Friday, December 11, 2015

The Power Trio

The power trio is a fantastically difficult thing to pull off musically. First of all the rhythm section has to be astounding. In the case of Bonham and Jones you're pretty well covered.
But as much as I like to tease about how sloppy the guitar player is allowed to be when the rhythm section is super together, the guitar has a unique issue in that it's both a rhythm and lead instrument simultaneously.
The Who solved this by making the bass player play more "lead" than is typical in a rock band. But still Townshend's switching back and forth from rhythm to lead was rather informative to my own interest in guitar.
In Achilles Last Stand, Jimmy Page manages to pull of the elusive thing where the guitar plays a lead without the "middle dropping out" of the sound. It's rather hard to do.

I think that one reason Greg Bartus and I tend to play well together is that we both come from power trio backgrounds so we're sort of used to holding onto that middle to keep it from dropping out.

Huh. It just occurred to me that this Zeppelin tune is rather Who-like in that although there are points where they do their sort of trademark everybody-plays-together blues, the bulk of the tune is the bass and drums playing fast and together while guitar is doing huge open chords against the rhythm section.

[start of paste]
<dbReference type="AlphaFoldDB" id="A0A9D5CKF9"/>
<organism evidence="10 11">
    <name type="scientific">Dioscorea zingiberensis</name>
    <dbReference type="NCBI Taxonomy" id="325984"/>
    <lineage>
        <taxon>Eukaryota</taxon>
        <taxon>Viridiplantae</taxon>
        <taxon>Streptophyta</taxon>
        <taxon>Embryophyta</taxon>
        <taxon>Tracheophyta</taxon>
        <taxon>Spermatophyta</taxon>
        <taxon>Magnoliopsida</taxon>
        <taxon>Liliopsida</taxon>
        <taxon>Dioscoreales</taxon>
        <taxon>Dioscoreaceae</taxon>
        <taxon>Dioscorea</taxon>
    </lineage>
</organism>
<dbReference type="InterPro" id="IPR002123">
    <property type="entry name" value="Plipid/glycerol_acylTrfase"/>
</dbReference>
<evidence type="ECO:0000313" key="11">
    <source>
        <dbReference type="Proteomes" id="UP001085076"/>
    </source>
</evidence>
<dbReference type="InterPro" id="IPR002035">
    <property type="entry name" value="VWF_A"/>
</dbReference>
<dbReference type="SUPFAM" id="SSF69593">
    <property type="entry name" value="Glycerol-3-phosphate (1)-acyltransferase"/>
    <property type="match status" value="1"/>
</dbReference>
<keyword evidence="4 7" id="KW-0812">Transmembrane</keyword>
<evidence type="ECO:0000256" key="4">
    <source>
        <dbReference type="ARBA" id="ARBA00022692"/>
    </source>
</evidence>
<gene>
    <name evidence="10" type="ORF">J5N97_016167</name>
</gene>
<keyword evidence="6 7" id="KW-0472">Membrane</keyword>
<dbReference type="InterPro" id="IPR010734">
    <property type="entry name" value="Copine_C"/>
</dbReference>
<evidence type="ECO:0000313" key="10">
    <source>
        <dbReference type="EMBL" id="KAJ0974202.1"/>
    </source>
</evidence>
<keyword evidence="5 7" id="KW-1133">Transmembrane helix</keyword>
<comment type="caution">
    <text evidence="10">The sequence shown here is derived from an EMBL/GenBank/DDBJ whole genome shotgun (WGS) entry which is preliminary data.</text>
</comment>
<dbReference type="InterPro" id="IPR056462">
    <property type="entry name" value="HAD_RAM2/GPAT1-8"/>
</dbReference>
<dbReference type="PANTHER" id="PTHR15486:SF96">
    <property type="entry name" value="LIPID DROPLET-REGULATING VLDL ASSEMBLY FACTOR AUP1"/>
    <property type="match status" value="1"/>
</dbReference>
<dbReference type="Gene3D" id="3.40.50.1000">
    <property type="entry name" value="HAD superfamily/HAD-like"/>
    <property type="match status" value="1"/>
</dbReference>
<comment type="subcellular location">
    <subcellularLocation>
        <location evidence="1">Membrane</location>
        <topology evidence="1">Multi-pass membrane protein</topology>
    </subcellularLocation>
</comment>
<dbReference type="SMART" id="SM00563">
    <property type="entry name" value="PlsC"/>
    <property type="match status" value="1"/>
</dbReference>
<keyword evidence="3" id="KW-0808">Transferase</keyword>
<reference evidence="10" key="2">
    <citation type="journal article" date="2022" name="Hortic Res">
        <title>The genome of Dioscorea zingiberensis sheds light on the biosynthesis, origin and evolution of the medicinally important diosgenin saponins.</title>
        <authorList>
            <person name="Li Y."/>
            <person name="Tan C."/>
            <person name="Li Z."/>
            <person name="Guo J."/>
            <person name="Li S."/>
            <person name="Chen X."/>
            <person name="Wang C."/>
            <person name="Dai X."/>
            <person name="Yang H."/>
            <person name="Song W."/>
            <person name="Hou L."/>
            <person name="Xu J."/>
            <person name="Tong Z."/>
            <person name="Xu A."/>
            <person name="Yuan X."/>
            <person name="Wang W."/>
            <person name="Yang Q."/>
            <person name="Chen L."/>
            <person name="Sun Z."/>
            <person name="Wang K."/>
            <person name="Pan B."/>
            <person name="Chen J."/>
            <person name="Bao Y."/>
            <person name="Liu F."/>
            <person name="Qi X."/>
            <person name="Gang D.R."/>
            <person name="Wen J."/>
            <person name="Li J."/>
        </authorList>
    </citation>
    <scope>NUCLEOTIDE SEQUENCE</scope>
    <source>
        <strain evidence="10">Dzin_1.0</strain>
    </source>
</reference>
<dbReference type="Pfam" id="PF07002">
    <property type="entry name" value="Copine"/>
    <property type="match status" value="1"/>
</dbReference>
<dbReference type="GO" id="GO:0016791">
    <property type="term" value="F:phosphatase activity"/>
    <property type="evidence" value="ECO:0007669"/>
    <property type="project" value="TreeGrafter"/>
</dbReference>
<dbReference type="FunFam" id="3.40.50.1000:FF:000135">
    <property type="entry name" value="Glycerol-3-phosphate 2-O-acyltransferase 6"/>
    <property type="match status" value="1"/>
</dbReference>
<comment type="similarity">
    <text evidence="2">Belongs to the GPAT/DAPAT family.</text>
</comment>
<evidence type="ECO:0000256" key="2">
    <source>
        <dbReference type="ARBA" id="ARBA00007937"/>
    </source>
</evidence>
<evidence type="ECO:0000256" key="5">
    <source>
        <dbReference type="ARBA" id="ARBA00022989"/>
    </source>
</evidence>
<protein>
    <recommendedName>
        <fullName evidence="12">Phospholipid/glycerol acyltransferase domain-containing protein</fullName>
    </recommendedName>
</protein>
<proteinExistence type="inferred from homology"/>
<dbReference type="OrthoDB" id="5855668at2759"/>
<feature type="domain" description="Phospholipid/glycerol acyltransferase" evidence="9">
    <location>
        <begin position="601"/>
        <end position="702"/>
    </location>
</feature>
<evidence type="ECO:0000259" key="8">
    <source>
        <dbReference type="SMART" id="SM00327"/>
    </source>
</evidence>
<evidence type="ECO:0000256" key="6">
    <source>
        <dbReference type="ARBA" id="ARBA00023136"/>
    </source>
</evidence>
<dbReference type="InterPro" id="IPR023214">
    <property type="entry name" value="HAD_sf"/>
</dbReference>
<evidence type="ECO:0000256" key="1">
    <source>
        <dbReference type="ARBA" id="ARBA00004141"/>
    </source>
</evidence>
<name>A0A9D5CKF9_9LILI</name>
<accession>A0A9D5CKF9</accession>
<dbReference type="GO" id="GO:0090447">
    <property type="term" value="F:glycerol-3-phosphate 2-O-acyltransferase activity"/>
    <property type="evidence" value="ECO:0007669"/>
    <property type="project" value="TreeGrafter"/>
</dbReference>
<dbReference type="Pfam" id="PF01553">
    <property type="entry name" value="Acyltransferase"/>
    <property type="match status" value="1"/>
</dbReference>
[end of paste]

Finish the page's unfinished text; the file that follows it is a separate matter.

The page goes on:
Monday, December 7, 2015

Diatomaceous Earth Hieroglyphic Overdrive

So here's the thing. This is a "proof of concept". This was taking three somewhat random cameras and having them roll while we did a song.

Of course during the one best take, one of the cameras never rolled. So everything from that angle, which is the only angle you can see Lou, the drummer, is from a completely different take. And from there sync actually gets worse.
You might ask yourself, or ask me: "Drew, why is there only one performer covered in a single, and that performer is you?" I would try to answer that it was not intentional.
I need LED clip lights for each performer. Don't I? Yes, I believe I do.
Also, the mix is very quick and dirty. In fact, I never did quite get the drum mapping right -- which is going to irritate Lou to no end. The picture edit is very dirty Yup, I'm making excuses. That's all I got. But next time we'll do so much better! And next time is Friday!
Also, I'll drop a slate at the top of the song. And make sure I look thinner.

Tuesday, December 1, 2015

Session prep

I list some songs for the Diatomaceous Earth combo video/album here.

You'd think the Lehle volume pedal would be the active volume pedal to beat, wouldn't you? Of course, it's almost $300.

Greg pointed out that this session, Diluvia, has some very interesting things on it. Meaning the first two tunes.